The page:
The deal with the United States sent an even more powerful message. Although negotiations for a $12 billion defence sale began long before the blockade, the agreement was finalized just eight days after Trump blasted Qatar on Twitter. This provided a timely opportunity for the Department of Defence and the State Department to publicly reaffirm Qatar’s value as a U.S. partner. A State Department spokesperson noted that the deal was “a tangible show of support for our defense relationship.” The Qatari government responded to Trump’s tweets by visibly increasing its cooperation with the U.S. government on issues of common interest and concern. In July 2017, Qatar became the first Gulf country to sign a memorandum of understanding with the United States on counterterrorism; a few months later, it held the first U.S.-Qatari counterterrorism dialogue in Washington, D.C., and in January 2018, it inaugurated a U.S.-Qatari Strategic Dialogue. Against the backdrop of these moves, Trump reversed his position. In a January 2018 telephone call with Qatari Emir Tamim bin Hamad Al Thani, the president praised Qatar as a partner in the fight against terrorism and called for a quick resolution to the Gulf crisis.
In addition to forming new partnerships, Qatar has accelerated its efforts to become more self-sufficient. In March 2018 the Qatari Ministry of Defence created an investment arm, called Barzan Holdings, to manage strategic procurement, create new partnerships with defence and security companies, and support research and development. A key objective of Barzan Holdings is to build human and technological capital in Qatar. For example, Barzan and Turkish defence contractor Aselsan signed a partnership agreement to cover some technology transfer and localise research and development in Qatar. The blockade also led to a substantial expansion of Qatar’s food-processing and agricultural capacities. These developments have made the country more food secure and allowed it to overcome its reliance on Saudi Arabia for imported agricultural products.
A Changing Gulf
These measures have allowed Qatar to weather the embargo. In fact, on the one-year anniversary of the crisis, Qatar had a smaller fiscal deficit, a substantive increase in foreign reserves, an improved trade balance, and a fully recovered banking sector. To be sure, the crisis has not been cost-free: Qatar Airways, in particular, reported a substantial (but undisclosed) loss for 2017–18 as the closure of much of the regional airspace around Qatar led to a significant rise in operating costs. Overall, however, the country has emerged relatively unscathed. The isolation of Qatar shows how a small state under intense pressure can leverage its resources to increase national resilience. Of course Qatar’s deep pockets and reserves of oil and natural gas outstrip the resources available to most small states. Still, countries such as Norway, Singapore, and Taiwan can learn from Qatar's efforts to diversify its political, economic, and security ties. (Indeed, the Gulf crisis has already provoked a robust debate on this topic in Singapore.)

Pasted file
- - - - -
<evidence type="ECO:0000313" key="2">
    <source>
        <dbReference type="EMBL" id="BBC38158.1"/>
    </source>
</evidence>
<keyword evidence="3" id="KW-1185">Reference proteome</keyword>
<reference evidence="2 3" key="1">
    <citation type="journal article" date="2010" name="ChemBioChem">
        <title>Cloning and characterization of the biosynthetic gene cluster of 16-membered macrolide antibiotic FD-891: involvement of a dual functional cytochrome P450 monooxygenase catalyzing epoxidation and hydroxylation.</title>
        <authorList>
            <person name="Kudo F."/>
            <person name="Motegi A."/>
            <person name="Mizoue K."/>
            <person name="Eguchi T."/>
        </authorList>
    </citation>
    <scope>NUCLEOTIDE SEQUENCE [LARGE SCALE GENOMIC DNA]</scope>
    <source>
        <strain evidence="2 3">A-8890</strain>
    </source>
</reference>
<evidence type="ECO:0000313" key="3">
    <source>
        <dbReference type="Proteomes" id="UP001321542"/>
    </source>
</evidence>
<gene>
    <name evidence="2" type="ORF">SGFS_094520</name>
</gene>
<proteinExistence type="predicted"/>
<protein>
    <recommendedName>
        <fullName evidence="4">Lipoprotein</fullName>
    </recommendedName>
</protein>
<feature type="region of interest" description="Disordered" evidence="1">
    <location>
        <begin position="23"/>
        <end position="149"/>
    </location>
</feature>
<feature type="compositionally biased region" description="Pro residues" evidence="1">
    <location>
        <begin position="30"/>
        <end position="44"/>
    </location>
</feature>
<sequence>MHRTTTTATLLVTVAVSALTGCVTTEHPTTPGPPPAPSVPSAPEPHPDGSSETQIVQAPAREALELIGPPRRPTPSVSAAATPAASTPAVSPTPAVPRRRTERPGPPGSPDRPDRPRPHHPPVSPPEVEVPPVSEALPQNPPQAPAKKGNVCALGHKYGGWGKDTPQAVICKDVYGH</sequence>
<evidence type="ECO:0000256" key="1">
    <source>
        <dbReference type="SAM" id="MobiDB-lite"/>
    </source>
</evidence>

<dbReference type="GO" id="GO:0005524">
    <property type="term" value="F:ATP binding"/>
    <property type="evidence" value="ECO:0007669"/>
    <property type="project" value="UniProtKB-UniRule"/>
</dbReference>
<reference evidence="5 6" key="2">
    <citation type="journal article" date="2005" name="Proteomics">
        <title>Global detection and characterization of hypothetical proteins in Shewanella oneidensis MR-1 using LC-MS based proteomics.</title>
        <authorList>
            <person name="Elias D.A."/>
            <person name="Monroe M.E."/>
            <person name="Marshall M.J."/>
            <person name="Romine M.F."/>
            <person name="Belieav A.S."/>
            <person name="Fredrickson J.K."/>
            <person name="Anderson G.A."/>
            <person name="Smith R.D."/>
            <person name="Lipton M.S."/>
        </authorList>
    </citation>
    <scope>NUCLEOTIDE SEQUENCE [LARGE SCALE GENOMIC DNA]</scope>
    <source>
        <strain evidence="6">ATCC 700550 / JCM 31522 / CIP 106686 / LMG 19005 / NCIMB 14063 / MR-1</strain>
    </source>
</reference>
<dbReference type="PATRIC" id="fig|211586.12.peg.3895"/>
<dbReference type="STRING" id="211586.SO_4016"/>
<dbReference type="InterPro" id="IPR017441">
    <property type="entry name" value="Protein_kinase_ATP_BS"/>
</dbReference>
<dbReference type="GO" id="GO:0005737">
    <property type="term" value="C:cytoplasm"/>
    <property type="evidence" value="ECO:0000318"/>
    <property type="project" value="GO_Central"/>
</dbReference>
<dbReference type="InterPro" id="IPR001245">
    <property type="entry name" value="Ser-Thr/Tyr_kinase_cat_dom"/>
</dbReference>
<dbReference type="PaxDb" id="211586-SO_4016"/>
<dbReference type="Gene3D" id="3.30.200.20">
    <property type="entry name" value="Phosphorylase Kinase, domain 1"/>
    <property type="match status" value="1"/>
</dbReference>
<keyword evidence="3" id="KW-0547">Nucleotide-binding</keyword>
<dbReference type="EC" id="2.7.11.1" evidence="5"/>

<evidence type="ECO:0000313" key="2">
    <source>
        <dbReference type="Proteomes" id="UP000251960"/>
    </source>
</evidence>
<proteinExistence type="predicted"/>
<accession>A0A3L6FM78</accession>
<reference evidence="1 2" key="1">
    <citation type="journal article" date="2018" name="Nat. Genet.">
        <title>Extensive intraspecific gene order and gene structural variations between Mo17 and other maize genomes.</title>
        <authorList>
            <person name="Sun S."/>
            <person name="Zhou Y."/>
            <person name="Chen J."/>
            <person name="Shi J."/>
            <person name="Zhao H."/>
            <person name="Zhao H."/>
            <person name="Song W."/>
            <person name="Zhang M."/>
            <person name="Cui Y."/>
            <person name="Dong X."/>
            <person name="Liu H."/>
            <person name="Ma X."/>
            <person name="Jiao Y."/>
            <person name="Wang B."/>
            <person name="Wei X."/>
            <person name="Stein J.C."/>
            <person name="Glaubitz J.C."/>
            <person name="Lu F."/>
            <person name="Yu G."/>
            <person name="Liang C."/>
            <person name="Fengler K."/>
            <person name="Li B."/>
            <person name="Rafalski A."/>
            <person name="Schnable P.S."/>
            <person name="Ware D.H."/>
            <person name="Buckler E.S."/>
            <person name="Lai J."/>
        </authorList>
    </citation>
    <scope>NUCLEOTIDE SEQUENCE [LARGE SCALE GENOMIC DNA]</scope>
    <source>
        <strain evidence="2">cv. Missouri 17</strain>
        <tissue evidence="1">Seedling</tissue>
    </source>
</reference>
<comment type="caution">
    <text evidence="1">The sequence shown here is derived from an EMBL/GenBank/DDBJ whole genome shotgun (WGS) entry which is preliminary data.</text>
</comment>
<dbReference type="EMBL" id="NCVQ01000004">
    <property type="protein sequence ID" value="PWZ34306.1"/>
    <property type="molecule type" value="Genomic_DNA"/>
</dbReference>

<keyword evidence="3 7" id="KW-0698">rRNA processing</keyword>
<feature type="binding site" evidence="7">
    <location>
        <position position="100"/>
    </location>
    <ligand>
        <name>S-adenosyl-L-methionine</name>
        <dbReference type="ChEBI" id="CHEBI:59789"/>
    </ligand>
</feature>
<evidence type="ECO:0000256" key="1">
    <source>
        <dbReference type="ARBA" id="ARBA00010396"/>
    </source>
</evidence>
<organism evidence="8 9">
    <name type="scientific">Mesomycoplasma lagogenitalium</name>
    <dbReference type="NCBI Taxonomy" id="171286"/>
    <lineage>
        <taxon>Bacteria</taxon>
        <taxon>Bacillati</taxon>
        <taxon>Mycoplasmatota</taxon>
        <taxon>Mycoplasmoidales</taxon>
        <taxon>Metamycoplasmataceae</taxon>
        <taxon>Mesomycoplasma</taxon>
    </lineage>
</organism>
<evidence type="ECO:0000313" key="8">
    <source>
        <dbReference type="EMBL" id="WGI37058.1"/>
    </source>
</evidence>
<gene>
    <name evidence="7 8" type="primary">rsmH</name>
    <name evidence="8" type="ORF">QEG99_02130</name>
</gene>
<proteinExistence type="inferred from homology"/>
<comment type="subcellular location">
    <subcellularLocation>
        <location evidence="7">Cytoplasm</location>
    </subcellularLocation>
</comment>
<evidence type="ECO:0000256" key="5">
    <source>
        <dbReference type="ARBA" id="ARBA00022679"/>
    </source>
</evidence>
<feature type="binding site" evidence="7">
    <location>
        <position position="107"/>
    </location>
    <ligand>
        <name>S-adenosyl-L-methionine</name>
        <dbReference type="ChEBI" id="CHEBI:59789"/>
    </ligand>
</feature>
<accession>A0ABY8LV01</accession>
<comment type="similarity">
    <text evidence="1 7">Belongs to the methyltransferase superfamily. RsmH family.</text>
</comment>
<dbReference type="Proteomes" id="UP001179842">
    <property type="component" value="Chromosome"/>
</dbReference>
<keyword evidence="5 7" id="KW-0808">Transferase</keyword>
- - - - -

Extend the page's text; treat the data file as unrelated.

The crisis has also reshaped the politics of the Persian Gulf in ways that will have far-reaching implications. For 36 years, the Gulf Cooperation Council was the most durable regional institution in the Middle East. Today it is damaged, probably beyond repair, and a hawkish new axis that runs from Riyadh to Abu Dhabi has taken its place. Dubai, meanwhile, has taken a hit to its reputation as a place to do business independent of political or geopolitical considerations. Above all, the attempted isolation of Qatar has deepened divisions among the Gulf states just as Trump has withdrawn the United States from the Iran nuclear deal and urged U.S. partners in the region to form a unified front against Tehran. With all parties dug in and Kuwaiti mediation efforts unlikely to resolve the crisis, the standoff over Qatar has become an era-defining moment that heralds the fragmentation of the regional consensus and introduces new elements into the political, economic, and security structures of the Gulf.